So the Tourist, pleased with the accommodation, was open to persuasion on the entertainment. For the first ten/fifteen minutes or so however he was anything but. For that is how long it took him to adjust to the tone of the satire and depth of musical parody. Oh no, was it just going to be a bunch of crude, scattergun jokes that mocked the US and religion (permissible for us liberal, metropolitan elite smart-arses), but in doing so was needlessly and uncomfortably offensive about Africa (most definitely not permissible)? And was this childish music all there was? It didn’t take long though to realise that is much cleverer, and, despite surface appearances, much subtler than that. TBOM makes some telling points about the idiocy of Mormonism, and by implication, all religious dogma, but not in a snarky way. The irony in the portrayal of Uganda and its people is rapidly revealed; this is taking the p*ss out of the way we, Lion King I am looking at you, see Africa.
Every trope of musical theatre is trotted out but in an utterly disarming way. The songs are not so bad that they are good. They are so accurate in the styles that they are undercutting that they are good. And, on occasion, actually just good in themselves. The whole thing is suffused with a sense of knowing fun such that, by the end, it doesn’t actually feel like satire anymore, in fact the story and characters take over.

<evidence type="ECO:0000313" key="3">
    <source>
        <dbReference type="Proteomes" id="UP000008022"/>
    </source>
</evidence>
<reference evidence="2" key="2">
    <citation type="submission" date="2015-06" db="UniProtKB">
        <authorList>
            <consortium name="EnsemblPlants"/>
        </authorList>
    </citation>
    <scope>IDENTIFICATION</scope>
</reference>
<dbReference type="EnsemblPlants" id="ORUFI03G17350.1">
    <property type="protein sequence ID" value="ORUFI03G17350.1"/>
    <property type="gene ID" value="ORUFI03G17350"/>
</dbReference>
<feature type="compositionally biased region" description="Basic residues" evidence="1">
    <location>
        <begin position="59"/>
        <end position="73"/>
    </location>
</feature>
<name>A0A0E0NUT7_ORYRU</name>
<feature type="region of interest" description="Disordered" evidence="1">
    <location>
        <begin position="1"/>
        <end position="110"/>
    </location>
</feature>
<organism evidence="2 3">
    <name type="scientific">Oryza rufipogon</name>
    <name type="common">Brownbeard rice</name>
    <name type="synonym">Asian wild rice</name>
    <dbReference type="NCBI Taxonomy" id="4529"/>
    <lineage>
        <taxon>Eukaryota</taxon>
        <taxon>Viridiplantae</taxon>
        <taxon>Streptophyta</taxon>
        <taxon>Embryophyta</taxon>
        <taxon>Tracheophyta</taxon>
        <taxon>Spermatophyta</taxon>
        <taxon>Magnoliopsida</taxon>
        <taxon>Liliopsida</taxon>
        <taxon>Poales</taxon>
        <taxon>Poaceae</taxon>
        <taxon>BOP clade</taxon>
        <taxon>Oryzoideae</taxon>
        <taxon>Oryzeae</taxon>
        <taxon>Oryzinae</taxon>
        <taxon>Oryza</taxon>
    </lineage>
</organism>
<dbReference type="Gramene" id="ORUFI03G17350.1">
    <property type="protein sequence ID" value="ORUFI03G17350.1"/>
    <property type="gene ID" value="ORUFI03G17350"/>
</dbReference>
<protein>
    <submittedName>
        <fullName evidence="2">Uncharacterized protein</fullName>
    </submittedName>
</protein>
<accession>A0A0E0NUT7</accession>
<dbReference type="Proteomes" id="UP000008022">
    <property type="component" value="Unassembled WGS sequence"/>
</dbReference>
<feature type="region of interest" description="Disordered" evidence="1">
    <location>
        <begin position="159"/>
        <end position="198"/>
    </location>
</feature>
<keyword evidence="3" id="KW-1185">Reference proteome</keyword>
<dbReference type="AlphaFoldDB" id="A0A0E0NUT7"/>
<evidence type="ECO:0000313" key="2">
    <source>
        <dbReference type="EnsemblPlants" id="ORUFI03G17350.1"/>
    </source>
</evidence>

I hated South Park, (another reason for trepidation going into The Book of Mormon), but loved Team America and now loved this. So I guess I have to hand it to the Trey Parker and Matt Stone combo. They are far smarter than I thought. Mind you, based on the brilliance of the musical pastiche, (the whole history of comic opera and theatre seems to be be lovingly teasing somebody else), Robert Lopez might be the main man to thank. Maybe I need to see his other hit, Avenue Q. An extraordinary admission for a man whose idea of theatrical heaven would be Brecht in German in a car park.
There are about a billion people involved in creating The Book of Mormon named in the programme, (in fact, for once, I wish I hadn’t bothered to buy one since a list is about all it is), so I will just single out the cheesy choreography, (and original direction with Trey Parker), of Casey Nicholaw and the performances of Tom Xander as the hapless hero Elder Cunningham, Leanne Robinson as (correctly named) Nabulughi and, especially, Steven Webb, who has got stage sparkle and knows it, as Elder McKinley.
So there you have it. A show that mocks its subject, its characters, its genre, its audience and itself. But also loves all of them. And is very, very funny, (unless you are a blue rinse conservative or grim class/identity warrior), very entertaining, musically diverse and even, surprisingly, uplifting. Though maybe not in Spooky Mormon Hell Dream, my particular song highlight. I see from the original 2013 reviews that all the papers bar, predictably, the Daily Heil, loved it. That should have been the only recommendation I needed.
Don’t be a dick like me and make sure, if you haven’t seen it, that you add it to the bucket list.